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British Zoo Enjoys Record Tarantula Birth

Two hundred tiny Monserrat tarantulas now have the run of the Chester Zoo.

A brand new baby Montserrat tarantula, safe in its zoo condo.

A brand new baby Montserrat tarantula, safe in its zoo condo. (Photo: Chester Zoo)

Last week, an employee at Britain’s Chester Zoo saw something that would send most humans running: hundreds of miniature tarantulas, pouring out of the ground of an invertebrate exhibit.

But rather than running and hiding, this lucky employee likely whooped for joy. These weren’t just any terrifying spiders, they were baby Montserrat tarantulas—the first in the world to be born in captivity, and the result of several years of tricky zookeeping work.

The zoo announced the birth in a press release last week, calling it “a momentous event which has never been achieved before.” The Montserrat tarantula is a mysterious critter, found only on the Caribbean island whose name it bears. Dr. Gerardo Garcia, the zoo’s curator of small lower vertebrates, collected a dozen of them back in 2013, and it took him and his team three years to successfully convince some of them to breed.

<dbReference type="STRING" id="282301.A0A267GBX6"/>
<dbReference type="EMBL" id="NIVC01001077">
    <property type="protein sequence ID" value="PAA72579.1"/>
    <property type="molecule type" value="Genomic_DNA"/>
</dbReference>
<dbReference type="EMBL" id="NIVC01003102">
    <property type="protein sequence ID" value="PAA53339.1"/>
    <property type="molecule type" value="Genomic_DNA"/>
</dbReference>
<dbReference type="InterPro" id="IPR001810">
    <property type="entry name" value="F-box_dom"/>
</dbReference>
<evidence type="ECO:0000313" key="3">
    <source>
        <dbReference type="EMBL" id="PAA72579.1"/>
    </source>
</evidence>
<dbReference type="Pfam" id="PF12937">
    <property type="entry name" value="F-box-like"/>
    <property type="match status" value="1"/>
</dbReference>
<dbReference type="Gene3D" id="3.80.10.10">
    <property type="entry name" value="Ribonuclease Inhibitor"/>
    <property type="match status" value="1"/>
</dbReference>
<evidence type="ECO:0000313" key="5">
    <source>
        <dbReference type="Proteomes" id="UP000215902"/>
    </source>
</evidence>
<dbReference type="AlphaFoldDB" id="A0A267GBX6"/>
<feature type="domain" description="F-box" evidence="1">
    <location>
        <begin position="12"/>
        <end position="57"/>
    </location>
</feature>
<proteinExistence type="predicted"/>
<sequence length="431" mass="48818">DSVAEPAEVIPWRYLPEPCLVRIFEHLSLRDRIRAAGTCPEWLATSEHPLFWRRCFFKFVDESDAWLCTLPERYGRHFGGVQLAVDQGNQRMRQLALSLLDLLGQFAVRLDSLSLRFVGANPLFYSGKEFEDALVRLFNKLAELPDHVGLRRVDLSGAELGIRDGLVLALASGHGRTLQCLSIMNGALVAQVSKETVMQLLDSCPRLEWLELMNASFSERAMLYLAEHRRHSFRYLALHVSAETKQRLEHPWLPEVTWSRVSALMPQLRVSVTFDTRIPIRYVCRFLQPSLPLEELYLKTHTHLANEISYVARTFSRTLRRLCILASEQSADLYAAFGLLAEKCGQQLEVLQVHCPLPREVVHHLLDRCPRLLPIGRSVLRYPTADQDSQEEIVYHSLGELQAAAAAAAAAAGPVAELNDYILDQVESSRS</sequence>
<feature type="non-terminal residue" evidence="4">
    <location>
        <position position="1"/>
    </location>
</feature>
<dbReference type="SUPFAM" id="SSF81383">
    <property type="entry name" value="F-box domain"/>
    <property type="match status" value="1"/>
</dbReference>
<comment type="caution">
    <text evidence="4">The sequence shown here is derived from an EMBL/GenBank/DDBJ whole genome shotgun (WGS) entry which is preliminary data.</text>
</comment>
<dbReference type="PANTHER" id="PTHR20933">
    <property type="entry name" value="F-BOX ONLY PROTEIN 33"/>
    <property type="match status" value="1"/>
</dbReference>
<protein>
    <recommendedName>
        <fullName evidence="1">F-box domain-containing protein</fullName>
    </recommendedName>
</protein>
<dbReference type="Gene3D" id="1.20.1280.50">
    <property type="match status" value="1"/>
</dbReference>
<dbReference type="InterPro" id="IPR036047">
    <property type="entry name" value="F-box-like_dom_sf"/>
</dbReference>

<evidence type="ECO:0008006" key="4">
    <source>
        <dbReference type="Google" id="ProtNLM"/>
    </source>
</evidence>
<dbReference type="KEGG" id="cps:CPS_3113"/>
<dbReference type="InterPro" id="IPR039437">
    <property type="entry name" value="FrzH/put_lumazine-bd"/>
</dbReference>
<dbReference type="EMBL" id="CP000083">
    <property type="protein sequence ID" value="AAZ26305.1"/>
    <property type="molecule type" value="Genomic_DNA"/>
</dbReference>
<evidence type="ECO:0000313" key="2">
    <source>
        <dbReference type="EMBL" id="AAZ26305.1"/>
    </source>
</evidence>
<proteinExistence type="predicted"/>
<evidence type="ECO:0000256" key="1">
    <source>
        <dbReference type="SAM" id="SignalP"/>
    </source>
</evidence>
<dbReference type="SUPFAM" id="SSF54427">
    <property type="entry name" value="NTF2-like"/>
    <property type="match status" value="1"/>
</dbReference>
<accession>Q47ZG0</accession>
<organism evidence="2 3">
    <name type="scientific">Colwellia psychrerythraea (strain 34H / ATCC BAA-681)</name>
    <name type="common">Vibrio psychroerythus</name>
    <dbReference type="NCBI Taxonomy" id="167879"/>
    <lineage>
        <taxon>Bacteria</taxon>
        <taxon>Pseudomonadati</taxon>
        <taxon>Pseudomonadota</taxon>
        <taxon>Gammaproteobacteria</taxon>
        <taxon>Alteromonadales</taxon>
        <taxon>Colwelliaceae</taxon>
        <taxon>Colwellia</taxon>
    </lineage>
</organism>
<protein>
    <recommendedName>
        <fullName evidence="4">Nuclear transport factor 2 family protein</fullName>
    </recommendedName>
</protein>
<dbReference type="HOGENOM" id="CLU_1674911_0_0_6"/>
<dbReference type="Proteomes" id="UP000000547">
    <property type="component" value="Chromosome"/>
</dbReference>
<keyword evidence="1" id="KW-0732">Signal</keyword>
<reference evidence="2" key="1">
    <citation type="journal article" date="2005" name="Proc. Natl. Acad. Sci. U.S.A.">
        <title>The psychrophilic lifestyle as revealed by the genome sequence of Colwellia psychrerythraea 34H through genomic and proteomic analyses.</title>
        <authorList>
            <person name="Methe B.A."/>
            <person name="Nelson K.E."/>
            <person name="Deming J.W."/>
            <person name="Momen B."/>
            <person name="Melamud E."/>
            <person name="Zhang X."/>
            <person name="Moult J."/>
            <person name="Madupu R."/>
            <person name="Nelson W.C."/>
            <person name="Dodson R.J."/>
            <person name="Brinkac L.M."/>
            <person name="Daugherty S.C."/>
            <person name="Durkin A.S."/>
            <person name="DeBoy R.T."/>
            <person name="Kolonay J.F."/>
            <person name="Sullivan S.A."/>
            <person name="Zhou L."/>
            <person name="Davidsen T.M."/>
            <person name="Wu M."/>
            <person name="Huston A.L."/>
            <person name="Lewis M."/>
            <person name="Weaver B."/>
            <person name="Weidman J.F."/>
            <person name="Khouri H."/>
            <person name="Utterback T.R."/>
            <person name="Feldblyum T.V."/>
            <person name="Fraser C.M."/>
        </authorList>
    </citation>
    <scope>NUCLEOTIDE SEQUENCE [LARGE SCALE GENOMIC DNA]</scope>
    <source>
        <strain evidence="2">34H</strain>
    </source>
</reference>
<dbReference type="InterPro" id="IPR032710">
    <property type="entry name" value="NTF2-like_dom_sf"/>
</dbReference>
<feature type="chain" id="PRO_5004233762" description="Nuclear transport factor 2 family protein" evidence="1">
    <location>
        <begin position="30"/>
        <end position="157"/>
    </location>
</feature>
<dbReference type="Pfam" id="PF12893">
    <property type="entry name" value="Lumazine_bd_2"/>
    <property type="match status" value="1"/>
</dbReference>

This is a relatably stressful process, as Garcia described to the BBC. First, he says, a male will drum an elaborate rhythm on a female’s web, and see how she reacts. “The female can take [the male] as a prey, rather than a partner,” Garcia said. “There were a lot of sweaty moments.”

After three of the females became pregnant, they all disappeared underground, holing up in very private burrows for months. “They don’t feed, they don’t show up, we don’t know what’s going on,” said Garcia.

But then, last week, tiny spiderlings began emerging from the dirt. “From one single burrow, one female, we had about 200 tarantulas,” Garcia said.

For now, the babies are currently being kept in individual pots and hand-fed small flies, as befits new spider royalty. Once they’ve grown up, though, they’ll be conscripted into the breeding program as well, facing a life of web-drumming, fraught mating, and being gawked at by enormous humans. Enjoy your childhood, tiny tarantulas.

Every day, we track down a fleeting wonder—something amazing that’s only happening right now. Have a tip for us? Tell us about it! Send your temporary miracles to [email protected].